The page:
Current Limitations of Entity Framework Core

Introduction

Although EF Core seems to be the most popular ORM in the .NET world in these days – and I for sure won’t contradict it –, there are still some functionality missing, specially if we compare it with other ORMs that also exist, NHibernate coming obviously to my mind. This post is a reflection about that, it is in no way a comparison with other ORMs, in particular, NHibernate, it’s more a wish list for EF Core. I still follow and love NHibernate, and it’s still, in many ways, way ahead of EF Core, but that’s not what I’ll be writing about.

Primary Key Generation

EF Core currently only supports the following primary key generation strategies:

  • Identity/autoincrement (on databases that support it)
  • GUID/uniqueidentifier (on databases that support it)
  • Sequence-based (on databases that support it)
  • HiLo (SQL Server only)
  • Manually assigned

For GUIDs, EF Core automatically generates, on the client-side, a new value before inserting, which is nice.

HiLo is a great pattern for generating primary keys, but, unfortunately, the way Microsoft implemented it, resorting to database sequences, makes it database-specific – currently, SQL Server only. If it were implemented with just standard DML commands, it could be made database-agnostic, for the benefit of all.

I dare say that EF Core is slightly biased towards SQL Server and, even more, that most SQL Server folks are used to having IDENTITY as their default primary key generation strategy. While this is fine, it does prevent batch insertions, because it requires obtaining the generated primary key after each inser (SELECT SCOPE_IDENTITY()). If we have a client-generated primary key, batch insertion is possible, which can be a great benefit.

I’d like to have a truly extensible primary key generation mechanism on EF Core. Maybe something for the future.

Collection Types

Currently, EF Core only supports one type of collection. It can be lazy loaded, in which case, you need to declare it as ICollection<T> or IList<T>, or not, but that is it. You can’t have collections of primitive types without using a value converter. Plus, you don’t have semantic collections such as sets or bags, or indexed collections such as lists or maps.

Table Inheritance Patterns

There are three canonical table inheritance patterns:

Currently, TPH and TPT are already supported, but TPC is not. There are plans to introduce it in the future (https://github.com/dotnet/efcore/issues/3170)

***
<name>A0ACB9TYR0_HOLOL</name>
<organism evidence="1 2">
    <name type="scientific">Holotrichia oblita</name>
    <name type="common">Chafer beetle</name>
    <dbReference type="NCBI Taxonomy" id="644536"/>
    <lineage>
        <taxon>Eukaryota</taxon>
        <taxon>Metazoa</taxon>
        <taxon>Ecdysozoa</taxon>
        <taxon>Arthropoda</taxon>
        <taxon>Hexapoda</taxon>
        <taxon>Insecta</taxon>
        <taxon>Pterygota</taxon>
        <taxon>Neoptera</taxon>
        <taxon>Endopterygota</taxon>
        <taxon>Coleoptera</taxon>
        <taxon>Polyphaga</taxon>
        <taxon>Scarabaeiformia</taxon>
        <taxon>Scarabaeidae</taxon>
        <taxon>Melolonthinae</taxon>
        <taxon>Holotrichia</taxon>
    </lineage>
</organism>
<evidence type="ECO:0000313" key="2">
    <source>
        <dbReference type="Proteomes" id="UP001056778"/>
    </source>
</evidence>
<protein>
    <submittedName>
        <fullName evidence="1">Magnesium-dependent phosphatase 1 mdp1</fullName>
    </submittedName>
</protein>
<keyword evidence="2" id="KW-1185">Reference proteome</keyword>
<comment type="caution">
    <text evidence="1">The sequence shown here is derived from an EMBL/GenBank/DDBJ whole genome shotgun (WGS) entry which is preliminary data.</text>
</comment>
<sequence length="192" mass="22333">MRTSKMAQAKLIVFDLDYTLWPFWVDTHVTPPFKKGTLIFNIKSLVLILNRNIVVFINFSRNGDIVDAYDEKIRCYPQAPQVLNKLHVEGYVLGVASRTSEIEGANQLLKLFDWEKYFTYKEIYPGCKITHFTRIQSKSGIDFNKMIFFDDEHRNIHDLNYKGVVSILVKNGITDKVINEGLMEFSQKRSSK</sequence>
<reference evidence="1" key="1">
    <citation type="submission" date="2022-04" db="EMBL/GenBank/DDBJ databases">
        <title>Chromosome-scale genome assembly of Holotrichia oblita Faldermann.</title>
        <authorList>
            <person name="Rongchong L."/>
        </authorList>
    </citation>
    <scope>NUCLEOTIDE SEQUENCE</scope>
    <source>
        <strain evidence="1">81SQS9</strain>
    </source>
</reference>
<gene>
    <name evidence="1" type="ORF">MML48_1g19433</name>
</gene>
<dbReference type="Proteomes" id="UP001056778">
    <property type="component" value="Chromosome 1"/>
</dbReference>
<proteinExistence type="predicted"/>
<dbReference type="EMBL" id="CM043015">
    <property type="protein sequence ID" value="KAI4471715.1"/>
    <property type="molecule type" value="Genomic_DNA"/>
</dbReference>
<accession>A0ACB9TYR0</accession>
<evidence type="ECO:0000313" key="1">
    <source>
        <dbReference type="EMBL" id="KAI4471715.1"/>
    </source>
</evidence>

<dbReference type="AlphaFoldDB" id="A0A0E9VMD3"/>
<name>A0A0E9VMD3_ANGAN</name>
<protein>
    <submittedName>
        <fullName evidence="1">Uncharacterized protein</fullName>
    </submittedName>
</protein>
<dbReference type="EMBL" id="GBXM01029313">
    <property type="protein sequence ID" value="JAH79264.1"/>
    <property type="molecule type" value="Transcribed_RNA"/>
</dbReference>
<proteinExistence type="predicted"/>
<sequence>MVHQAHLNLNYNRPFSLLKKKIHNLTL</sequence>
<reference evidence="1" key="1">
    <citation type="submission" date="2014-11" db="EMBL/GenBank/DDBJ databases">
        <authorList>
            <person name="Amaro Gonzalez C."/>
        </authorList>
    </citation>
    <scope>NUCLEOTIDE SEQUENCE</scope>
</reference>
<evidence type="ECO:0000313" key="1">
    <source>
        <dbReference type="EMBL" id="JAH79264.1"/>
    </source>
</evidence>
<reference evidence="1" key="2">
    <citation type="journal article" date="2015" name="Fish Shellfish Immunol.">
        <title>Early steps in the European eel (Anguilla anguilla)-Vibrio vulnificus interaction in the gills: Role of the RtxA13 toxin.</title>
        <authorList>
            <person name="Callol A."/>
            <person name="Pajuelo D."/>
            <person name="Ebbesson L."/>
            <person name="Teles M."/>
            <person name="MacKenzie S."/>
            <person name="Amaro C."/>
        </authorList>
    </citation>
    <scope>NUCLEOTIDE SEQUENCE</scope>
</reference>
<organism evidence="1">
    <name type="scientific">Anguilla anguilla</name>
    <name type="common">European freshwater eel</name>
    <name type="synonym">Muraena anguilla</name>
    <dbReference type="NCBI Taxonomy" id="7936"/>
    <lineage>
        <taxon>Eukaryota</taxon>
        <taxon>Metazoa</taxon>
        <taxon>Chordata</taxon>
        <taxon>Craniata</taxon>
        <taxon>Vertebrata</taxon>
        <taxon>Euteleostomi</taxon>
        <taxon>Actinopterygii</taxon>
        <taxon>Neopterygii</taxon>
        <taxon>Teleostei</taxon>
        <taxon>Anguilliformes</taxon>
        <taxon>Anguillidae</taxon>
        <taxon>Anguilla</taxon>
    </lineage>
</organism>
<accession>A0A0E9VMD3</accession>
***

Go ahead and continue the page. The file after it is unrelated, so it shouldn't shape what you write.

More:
Expression Columns

Currently there’s no way to map a column to a SQL expression, which could be very handly. True, we can have a whole entity coming as the result of a view, or a raw SQL, but this is a different thing. Of course, that property would not be persisted.

Expressions for CUD Operations

Another useful operation, the ability to use raw SQL – which could even be a stored procedure call – for Create, Update, and Delete (CUD) operations. This is also currently scheduled by the team for a future release (https://github.com/dotnet/efcore/issues/245).

Strongly Typed DML Operations

One thing that would be nice and already exists on other ORMs is the ability to batch perform DML operations from LINQ queries, for example, UPDATEs and DELETEs. Take this hypothetical strongly typed delete on top of a LINQ query, for example:

var deletedPosts = ctx.Posts.Where(p => p.Timestamp.Date < DateTime.Today.AddDays(-365)).Delete();

Much better than writing SQL as hardcoded strings, don’t you think? Yes, I do know that there are third-party extensions out there that already do this, but it would be nice to have this built-in. It’s being tracked for future implementation (https://github.com/dotnet/efcore/issues/795).

Lifecycle Events

Some lifecycle events – such as EF 6’s ObjectMaterialized and SavingChanges – are conspicuously missing. This can be useful, for example, to do something on an entity after it is loaded (hydrated) from the database. Fortunately, there are plans to introduce them (https://github.com/dotnet/efcore/issues/15911).

Conclusion

As a I said, these are just some thoughts on nice-haves for EF Core. Some of them are already on the EF Core team’s list, and some are not. There are many more, see the whole plan for v7.0 here and do submit your own suggestions here. As usual, I’d love to hear your thoughts on this, so let’s have them!